Namzaric® (memantine and donepezil combined) is used to treat moderate to severe dementia. Typical side effects are nausea, vomiting, anorexia, headache, and constipation. More severe side effects are bradycardia, fainting, hallucinations, shortness of breath, and seizures.

For all of the above, physicians should be aware of conditions that might worsen if these drugs are used e.g. lung problems such as asthma and abnormal heart rhythms like bradycardia.

Other drug mechanisms being researched and evaluated are calcium channel blockers, receptor agonists, metabolic enhancers, antioxidants, anti-inflammatories, nerve cell protectors, and cell membrane stabilizers.

In many people with Alzheimer's, secondary psychiatric symptoms and aberrant behaviors are controlled with various medications. Symptoms that may respond to medication treatment include sleeplessness, aggressive behavior and paranoia, depression, and extreme agitation, though non-pharmacological interventions are always preferable to pharmacological interventions.

Drug treatment, particularly with psychotropic medications, should not be used as a substitute for other treatment interventions. In nursing homes and hospitals, inadequate staffing may be an underlying contributor to the use of these medications as a form of chemical restraint.

Research is continually being conducted in various parts of the USA and other countries with experimental drug trials, usually in the early stages of dementia. Check the U.S. Department of Health and Human Services Alzheimer’s website for information about clinical trials ( Families can contact also the Alzheimer's Association, their local medical center or office for aging for more information.

Three other broad categories of medications used to enhance cognitive processes include: cholinergic agents, nootropics and miscellaneous agents that act on catecholaminergic, peptidergic, aminergic, or unknown sites. The FDA suggests and for reliable information about medications. Both websites feature general information geared towards patients and more advanced information for health professionals.

Medication for Depression

Not all medications are specifically related to improving cognitive processes associated with the pathology of dementia. Tricyclic antidepressants are often prescribed for home and institutional use to treat depression. Nortriptyline and desipramine are two common secondary amines and tricyclic antidepressants Unlike their parent compounds, amitriptyline and imipramine, they have fewer anticholinergic side effects, such as blurred vision, drowsiness, and constipation. They may, however, cause increased confusion and agitation, especially for people with Alzheimer’s, if used to treat accompanying depression.

Although selective serotonin uptake inhibitor (SSRI) medications may be prescribed for depression, they can also pose an activating effect which can worsen insomnia and agitation in Alzheimer’s patients. A 2018 meta-analysis study concluded that antidepressants of all classifications did not affect the ability to manage daily activities and probably had little or no effect on a test of cognitive function (which includes attention, memory, and language). (Dudas 2018)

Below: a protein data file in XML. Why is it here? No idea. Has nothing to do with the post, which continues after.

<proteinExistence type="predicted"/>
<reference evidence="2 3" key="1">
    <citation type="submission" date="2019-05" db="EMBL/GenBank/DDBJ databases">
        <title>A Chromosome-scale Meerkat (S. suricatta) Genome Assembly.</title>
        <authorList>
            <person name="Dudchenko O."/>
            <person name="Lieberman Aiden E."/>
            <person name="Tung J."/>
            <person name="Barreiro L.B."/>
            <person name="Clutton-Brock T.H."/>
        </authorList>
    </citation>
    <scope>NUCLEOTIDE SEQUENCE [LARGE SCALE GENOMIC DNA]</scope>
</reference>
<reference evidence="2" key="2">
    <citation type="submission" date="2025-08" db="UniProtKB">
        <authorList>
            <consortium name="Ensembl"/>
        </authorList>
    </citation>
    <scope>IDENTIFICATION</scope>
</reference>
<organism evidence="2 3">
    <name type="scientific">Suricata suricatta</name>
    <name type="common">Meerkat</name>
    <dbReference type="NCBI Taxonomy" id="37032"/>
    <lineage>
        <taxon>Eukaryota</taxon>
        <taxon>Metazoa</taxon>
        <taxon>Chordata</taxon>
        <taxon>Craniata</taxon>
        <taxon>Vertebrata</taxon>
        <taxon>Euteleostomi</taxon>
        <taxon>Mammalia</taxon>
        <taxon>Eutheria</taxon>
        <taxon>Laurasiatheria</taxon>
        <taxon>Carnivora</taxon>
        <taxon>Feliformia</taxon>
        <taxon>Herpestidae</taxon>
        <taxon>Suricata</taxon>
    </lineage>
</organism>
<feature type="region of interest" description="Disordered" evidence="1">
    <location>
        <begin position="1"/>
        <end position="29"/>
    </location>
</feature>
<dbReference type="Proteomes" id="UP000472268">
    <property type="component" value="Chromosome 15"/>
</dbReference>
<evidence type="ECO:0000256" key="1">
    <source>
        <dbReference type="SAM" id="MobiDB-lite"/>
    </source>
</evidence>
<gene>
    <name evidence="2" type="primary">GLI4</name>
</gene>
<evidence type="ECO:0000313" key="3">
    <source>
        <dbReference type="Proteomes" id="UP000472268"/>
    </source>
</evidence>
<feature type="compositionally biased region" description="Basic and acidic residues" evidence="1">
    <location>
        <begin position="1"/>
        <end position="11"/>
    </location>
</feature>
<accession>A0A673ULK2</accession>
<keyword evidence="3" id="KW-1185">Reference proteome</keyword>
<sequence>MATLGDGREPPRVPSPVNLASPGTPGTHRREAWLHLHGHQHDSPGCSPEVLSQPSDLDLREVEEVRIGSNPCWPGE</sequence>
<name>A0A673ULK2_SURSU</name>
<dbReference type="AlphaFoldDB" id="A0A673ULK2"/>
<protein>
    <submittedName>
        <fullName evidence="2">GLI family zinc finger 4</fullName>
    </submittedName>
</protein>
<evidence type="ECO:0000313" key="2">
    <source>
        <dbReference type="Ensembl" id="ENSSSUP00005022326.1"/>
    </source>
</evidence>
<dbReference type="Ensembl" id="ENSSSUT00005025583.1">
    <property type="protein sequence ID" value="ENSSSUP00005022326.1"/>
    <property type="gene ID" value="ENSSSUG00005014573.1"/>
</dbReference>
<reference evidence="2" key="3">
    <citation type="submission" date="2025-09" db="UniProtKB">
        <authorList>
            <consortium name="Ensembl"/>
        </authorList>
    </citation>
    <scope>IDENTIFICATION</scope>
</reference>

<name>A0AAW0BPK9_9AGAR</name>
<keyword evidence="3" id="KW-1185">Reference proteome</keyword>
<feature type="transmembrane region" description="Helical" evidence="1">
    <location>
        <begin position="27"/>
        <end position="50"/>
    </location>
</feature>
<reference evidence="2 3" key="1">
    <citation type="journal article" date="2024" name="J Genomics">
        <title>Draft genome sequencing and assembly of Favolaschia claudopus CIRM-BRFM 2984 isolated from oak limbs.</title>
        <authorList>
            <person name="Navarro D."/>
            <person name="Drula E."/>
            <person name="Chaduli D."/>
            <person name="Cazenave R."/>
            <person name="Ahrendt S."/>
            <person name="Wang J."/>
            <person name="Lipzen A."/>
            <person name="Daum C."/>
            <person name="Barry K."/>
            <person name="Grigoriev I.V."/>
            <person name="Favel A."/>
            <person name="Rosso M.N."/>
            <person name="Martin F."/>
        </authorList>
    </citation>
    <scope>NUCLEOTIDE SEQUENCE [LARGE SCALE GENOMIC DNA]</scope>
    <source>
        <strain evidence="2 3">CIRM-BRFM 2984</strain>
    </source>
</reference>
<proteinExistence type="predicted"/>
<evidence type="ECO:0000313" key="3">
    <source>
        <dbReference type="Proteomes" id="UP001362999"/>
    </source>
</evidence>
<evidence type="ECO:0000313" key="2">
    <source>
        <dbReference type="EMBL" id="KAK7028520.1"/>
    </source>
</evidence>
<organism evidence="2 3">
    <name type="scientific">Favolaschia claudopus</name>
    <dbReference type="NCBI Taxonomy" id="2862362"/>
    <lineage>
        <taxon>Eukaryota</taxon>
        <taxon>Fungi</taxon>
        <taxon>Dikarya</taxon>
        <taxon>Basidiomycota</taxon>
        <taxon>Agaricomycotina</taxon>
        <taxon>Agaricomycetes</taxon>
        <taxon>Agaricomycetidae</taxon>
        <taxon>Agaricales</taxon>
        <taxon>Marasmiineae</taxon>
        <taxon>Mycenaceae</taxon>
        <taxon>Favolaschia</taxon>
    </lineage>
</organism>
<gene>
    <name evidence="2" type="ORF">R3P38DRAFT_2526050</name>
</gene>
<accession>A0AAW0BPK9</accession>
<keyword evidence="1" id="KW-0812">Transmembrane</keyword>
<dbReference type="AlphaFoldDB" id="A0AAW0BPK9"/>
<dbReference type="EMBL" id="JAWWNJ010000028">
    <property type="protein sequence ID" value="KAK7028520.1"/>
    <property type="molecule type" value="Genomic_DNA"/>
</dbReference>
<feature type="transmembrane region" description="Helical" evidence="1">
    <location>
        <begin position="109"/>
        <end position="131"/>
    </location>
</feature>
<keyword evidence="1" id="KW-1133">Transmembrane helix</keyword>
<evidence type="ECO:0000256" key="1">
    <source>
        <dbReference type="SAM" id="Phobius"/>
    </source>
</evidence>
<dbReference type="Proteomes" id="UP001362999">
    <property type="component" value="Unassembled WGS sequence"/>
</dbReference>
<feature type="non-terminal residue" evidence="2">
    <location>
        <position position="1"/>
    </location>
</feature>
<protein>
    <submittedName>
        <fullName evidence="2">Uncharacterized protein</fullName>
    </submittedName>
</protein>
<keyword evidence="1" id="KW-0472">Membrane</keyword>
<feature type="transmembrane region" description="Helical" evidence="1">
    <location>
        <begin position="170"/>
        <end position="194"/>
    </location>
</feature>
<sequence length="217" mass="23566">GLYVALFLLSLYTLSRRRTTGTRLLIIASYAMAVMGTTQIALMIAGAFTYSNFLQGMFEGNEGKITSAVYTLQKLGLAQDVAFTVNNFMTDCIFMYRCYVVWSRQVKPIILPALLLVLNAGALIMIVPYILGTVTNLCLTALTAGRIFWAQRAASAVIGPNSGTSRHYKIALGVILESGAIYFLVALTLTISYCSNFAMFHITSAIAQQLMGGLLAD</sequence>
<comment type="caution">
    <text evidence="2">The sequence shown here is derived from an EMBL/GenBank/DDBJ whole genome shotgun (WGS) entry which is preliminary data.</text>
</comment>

Side effects to monitor for all antidepressants are cardiac arrhythmias and orthostatic hypotension. People should be encouraged to come to a standing position slowly and sit on the side of the bed before standing.

Fall precautions are generally instituted if these medications are used in a more advanced stage of the disease. Constipation can also be a problem with these medications; increased fluid intake and assisted ambulation can help decrease this risk.

If there is no noticeable effect from tricyclic antidepressant use, monoamine oxidase inhibitors (MAOI's), a type of antidepressant, may be ordered. Approved MAOIs to treat depression are isocarboxazid (Marplan®), phenelzine (Nardil®), selegiline (Emsam®), and tranylcypromine (Parnate®).

MAOI's can lead to hypertensive crisis from interactions with various foods containing tyramine such as aged cheese, fermented sausages, raisins, bananas, beer, and red wine. Care must be taken if these drugs are used with people with dementia in assisted living facilities and nursing homes who may pick up these foods to eat from someone else's tray.

Behavioral Disruptions and Medications

Behavioral disturbances, including agitation, have been reported in up to 90% of patients with dementia, which can result in patients becoming distressed and aggressive, putting an immense strain on caregivers and affecting their ability to care for the individuals. Assessment is necessary to differentiate acute delirium from dementia.

Delirium is one disorder that frequently accompanies Alzheimer's disease. Delirium can result from metabolic disturbances that are often erroneously attributed to cognitive changes. Psychotropic drugs given to quiet combative behavior that may accompany delirium, may instead exacerbate the symptoms. Medication overdoses, urinary tract infections, respiratory infections, and fecal impactions can also alter mental status and contribute to delirium; hospitalized elderly are especially prone to these complications. People with Alzheimer's generally are alert and wakeful during the day; delirium often manifests itself by daytime drowsiness. Careful physical assessments should accompany mental status assessments to search for underlying causes of delirium.

Delirium may also contribute to auditory or visual hallucinations. An example of a hallucination, defined as a sensory perception of a nonexistent object or event, is a person who is seen talking to someone but there is no one there. Delusional behavior, on the other hand, is often more related to Alzheimer's disease and other dementias. A delusion is a false belief that is based on an incorrect interpretation of reality. An example of delusional behavior is the elderly resident who accuses the staff of stealing his clothes. Pharmacological interventions are generally not recommended for either hallucinations or delusions.